Original Research ARTICLE
Sex Differences and Menstrual Cycle Dependent Changes in Cognitive Strategies during Spatial Navigation and Verbal Fluency
- 1Department of Psychology, University of Salzburg, Salzburg, Austria
- 2Centre for Cognitive Neuroscience, University of Salzburg, Salzburg, Austria
Men typically outperform women in spatial navigation tasks, while the advantage of women in verbal fluency is more controversial. Sex differences in cognitive abilities have been related to sex-specific cognitive strategies on the one hand and sex hormone influences on the other hand. However, sex hormone and menstrual cycle influences on cognitive strategies have not been previously investigated. In the present study we assessed cognitive strategy use during spatial navigation and verbal fluency in 51 men and 49 women. In order to evaluate sex hormone influences, all participants completed two test sessions, which were time-locked to the early follicular (low estradiol and progesterone) and mid-luteal cycle phase (high estradiol and progesterone) in women. As hypothesized, men outperformed women in navigation, whereas women outperformed men in phonemic verbal fluency. Furthermore, women switched more often between categories in the phonemic fluency condition, compared to men, indicating sex-specific strategy use. Sex differences in strategy use during navigation did, however, not follow the expected pattern. Menstrual cycle phase, however, did modulate strategy use during navigation as expected, with improved performance with the landmark strategy in the luteal, compared to the follicular phase. No menstrual cycle effects were observed on clustering or switching during verbal fluency. This suggests a modulation of cognitive strategy use during spatial navigation, but not during verbal fluency, by relative hormone increases during the luteal phase of the menstrual cycle.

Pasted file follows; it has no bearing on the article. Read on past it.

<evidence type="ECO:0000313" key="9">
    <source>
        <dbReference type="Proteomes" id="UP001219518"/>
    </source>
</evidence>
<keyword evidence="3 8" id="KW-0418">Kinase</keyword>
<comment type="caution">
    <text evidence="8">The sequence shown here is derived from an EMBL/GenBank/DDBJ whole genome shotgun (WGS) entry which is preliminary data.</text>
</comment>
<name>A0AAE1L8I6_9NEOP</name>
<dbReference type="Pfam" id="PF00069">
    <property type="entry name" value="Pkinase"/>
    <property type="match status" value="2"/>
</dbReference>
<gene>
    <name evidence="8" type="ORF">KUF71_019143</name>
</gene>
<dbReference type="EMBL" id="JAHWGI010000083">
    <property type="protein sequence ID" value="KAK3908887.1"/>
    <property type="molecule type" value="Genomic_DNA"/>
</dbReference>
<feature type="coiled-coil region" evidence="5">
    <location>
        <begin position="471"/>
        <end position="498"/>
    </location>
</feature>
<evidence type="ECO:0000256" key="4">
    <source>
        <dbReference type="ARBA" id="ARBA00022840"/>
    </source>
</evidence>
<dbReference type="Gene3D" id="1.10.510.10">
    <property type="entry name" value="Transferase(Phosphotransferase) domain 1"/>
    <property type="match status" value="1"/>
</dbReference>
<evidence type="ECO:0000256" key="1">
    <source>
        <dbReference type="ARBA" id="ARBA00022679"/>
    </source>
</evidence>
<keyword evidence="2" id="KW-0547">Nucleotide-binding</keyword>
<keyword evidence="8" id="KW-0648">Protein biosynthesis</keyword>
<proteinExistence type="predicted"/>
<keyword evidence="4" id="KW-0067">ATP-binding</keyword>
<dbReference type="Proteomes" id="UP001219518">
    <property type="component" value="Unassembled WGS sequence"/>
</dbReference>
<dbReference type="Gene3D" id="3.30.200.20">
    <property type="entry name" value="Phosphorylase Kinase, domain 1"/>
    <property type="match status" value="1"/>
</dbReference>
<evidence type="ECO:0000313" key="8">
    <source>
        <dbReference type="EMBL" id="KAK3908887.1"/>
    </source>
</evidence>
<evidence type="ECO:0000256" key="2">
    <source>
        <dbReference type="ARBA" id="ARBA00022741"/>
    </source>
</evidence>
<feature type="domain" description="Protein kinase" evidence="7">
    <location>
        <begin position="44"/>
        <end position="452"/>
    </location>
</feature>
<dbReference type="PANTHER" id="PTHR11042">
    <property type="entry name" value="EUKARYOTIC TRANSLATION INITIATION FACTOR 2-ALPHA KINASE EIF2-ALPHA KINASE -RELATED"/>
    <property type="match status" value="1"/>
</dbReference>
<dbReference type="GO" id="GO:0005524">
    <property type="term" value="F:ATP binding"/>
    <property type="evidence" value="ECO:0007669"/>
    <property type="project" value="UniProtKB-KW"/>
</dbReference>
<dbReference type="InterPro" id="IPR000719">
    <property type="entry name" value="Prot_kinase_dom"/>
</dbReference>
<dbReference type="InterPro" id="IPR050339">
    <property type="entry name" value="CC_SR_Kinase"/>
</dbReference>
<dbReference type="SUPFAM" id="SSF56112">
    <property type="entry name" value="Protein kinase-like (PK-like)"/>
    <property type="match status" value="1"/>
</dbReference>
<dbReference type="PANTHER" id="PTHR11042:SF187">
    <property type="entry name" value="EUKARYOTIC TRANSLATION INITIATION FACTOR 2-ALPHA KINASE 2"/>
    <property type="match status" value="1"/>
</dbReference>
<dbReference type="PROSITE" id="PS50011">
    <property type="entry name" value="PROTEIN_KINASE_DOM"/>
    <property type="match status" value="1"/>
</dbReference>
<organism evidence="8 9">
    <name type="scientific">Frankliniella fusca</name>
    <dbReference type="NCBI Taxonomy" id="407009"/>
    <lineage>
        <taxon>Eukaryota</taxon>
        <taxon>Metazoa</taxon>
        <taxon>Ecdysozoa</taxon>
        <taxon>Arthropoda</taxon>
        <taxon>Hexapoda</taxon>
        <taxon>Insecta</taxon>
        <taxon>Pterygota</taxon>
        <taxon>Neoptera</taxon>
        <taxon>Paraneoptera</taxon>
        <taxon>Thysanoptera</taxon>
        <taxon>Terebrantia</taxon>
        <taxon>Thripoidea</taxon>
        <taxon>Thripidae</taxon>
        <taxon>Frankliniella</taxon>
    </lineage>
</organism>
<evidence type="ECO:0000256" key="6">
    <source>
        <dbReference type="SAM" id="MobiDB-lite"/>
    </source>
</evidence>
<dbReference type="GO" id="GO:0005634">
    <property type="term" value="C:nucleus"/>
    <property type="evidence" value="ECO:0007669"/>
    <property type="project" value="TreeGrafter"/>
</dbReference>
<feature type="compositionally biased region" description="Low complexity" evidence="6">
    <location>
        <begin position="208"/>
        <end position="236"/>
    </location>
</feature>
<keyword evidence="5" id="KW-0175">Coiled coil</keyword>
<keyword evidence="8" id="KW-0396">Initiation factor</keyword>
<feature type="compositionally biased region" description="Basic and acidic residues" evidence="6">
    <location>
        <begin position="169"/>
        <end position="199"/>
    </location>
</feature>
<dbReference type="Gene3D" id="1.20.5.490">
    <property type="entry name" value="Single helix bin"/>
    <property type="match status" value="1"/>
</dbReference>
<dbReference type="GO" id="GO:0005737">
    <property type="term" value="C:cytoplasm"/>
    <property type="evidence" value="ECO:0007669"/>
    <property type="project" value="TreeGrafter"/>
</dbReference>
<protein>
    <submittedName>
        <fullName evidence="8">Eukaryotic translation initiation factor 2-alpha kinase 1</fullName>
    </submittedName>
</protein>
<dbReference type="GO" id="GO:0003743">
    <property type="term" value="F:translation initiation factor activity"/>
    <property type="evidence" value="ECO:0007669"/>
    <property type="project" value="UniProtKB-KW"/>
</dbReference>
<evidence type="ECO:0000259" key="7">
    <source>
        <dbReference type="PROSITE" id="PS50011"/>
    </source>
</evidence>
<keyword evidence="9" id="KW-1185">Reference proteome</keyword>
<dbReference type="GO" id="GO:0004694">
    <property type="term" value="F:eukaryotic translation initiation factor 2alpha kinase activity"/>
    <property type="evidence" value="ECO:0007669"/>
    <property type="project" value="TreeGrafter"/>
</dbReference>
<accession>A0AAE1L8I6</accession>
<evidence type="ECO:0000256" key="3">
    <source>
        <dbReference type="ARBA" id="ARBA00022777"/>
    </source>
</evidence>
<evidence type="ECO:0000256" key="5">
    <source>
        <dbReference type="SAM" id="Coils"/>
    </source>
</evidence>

Sex differences in cognitive abilities have been reported most consistently for spatial abilities, with men usually outperforming women (Linn and Peterson, 1985; Voyer et al., 1995; Weiss et al., 2003; Andreano and Cahill, 2009), while women’s superiority in verbal abilities is more controversial (Maccoby and Jacklin, 1974; Hyde and Linn, 1988; Kimura, 2002; Andreano and Cahill, 2009). In both domains, sex differences depend on the type of task and have been related to sex-dependent strategy use on the one hand and sex hormone levels on the other hand. However, it has hardly been previously investigated how sex hormones affect the use of cognitive strategies in spatial and verbal abilities. Since sex hormones have been found to modulate the use of different strategies in other cognitive tasks (Nielsen et al., 2011; Pletzer et al., 2013; Pletzer et al., 2014), this is the focus of the present study.